Brain Ethics has a fantastic post by neuroscientist Thomas Rams√∏y who describes the discovery of a worrying brain pathology in a volunteer who took part in one of his brain imaging studies.
A 1999 study found that 18% of healthy participants have brain scans that might suggest some form of abnormality, although only a minority of these abnormalities were considered serious enough to require a referral for further medical assessment.
As more and more healthy people are being scanned for neuroscience studies, researchers are now starting to develop protocols and procedures for dealing with situations where previously undiscovered medical problems are discovered, as described by a 2006 Science article.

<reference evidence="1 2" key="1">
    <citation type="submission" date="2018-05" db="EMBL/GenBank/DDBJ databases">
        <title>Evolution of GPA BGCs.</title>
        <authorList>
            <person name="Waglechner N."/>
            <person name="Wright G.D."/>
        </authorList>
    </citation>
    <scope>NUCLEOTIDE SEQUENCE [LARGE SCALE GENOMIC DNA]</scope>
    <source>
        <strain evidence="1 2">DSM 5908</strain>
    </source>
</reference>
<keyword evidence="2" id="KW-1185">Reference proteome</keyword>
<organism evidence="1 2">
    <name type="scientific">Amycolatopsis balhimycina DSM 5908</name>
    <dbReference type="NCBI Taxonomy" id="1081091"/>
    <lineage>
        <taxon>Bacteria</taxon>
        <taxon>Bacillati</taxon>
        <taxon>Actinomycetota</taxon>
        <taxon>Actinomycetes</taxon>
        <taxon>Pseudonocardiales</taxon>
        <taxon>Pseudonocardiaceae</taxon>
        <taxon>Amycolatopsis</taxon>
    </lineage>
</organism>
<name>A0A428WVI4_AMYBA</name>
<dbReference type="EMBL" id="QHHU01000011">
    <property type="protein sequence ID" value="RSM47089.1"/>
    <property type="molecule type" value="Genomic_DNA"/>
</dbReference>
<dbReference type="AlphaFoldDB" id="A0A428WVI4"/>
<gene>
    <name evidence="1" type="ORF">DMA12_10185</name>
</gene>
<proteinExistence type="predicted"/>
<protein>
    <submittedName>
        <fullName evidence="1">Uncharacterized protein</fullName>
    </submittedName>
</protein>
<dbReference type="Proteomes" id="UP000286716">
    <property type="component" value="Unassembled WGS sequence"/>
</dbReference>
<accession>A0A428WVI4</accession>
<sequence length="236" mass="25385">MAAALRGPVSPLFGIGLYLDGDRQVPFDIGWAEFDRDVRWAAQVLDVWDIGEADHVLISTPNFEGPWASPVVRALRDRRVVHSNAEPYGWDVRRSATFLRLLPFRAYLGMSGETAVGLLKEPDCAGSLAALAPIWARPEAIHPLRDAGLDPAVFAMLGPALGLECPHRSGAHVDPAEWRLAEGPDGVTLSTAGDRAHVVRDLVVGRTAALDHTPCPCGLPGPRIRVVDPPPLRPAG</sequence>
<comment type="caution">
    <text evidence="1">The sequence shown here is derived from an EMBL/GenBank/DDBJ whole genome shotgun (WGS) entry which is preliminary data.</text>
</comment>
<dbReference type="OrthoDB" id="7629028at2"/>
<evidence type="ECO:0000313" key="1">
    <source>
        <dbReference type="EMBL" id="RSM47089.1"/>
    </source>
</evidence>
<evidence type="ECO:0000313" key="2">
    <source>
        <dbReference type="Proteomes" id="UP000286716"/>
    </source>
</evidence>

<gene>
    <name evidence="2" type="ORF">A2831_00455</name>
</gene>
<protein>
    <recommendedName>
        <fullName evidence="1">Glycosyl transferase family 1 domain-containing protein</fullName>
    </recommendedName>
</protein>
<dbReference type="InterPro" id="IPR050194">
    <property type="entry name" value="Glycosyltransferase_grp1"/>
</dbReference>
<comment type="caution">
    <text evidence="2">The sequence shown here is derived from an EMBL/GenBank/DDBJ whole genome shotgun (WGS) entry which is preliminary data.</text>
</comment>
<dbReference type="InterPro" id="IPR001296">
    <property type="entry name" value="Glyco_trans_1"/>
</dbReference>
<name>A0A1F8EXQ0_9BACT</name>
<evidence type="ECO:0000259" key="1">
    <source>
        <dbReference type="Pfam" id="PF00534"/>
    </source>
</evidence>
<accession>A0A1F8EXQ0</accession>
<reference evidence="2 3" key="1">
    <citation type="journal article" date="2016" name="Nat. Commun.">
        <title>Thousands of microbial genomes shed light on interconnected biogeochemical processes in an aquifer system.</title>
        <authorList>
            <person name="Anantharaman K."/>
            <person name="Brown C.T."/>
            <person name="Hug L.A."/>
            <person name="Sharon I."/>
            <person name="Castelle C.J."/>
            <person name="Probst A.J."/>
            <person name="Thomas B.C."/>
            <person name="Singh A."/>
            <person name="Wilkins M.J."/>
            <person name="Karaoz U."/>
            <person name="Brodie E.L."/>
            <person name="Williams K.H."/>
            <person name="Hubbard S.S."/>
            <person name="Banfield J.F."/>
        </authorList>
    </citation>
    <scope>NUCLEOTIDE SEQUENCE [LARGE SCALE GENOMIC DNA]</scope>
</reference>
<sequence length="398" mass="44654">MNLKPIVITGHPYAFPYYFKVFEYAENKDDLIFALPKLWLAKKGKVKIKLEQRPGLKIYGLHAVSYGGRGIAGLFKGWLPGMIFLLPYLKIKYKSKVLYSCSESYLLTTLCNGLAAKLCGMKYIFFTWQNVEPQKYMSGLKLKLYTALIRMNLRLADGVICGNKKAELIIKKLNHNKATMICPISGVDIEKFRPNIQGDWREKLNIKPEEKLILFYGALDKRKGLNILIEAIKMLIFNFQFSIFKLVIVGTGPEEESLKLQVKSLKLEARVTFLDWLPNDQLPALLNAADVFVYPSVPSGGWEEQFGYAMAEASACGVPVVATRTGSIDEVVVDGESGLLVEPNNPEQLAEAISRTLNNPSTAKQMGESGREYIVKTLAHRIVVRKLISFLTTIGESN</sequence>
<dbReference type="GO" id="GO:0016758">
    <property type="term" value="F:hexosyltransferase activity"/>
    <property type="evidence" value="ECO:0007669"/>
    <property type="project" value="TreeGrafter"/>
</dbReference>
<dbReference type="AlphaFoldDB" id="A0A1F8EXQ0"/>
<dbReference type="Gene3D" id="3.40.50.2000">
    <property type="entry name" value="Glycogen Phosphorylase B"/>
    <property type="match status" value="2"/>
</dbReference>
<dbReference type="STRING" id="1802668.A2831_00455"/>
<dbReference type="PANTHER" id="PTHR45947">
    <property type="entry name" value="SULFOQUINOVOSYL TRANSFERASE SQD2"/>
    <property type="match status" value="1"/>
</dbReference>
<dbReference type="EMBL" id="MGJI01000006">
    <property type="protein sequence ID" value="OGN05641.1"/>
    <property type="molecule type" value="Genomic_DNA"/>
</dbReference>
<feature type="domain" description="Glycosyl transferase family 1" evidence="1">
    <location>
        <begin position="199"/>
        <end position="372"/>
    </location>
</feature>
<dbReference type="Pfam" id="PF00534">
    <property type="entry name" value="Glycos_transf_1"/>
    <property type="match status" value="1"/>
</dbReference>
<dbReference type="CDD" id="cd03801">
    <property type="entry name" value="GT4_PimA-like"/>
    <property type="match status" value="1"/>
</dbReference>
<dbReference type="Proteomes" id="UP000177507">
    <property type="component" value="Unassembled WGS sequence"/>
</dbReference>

In his own work, Rams√∏y notes a useful technique he’s picked up for detecting brain abnormalities and what he discovered in one of his participants.
One of our radiologists told me to “scroll through the brain quickly and look for flashes”, just as a first approximation to detecting brain pathology. So I’ve done that ever since. Just that simple trick has actually been helpful, this case being the prime example. Above, you can see how the lesions pop out as white sparks in the brain.
For my subject, it means that we have detected a stenosis in both arteries supporting the brain. If untreated, they would eventually have blocked the bloodstream to the brain and caused widespread neuronal damage, maybe even be life threatening.
It’s rare researchers talk about instances when this happens, so Rams√∏y’s post is an enlightening look into a worrying situation that thankfully turned out well in the end.
Link to Brain Ethics article ‘Scroll through and look for fireworks’.
Link to Science article ‘Incidental Findings in Brain Imaging Research’.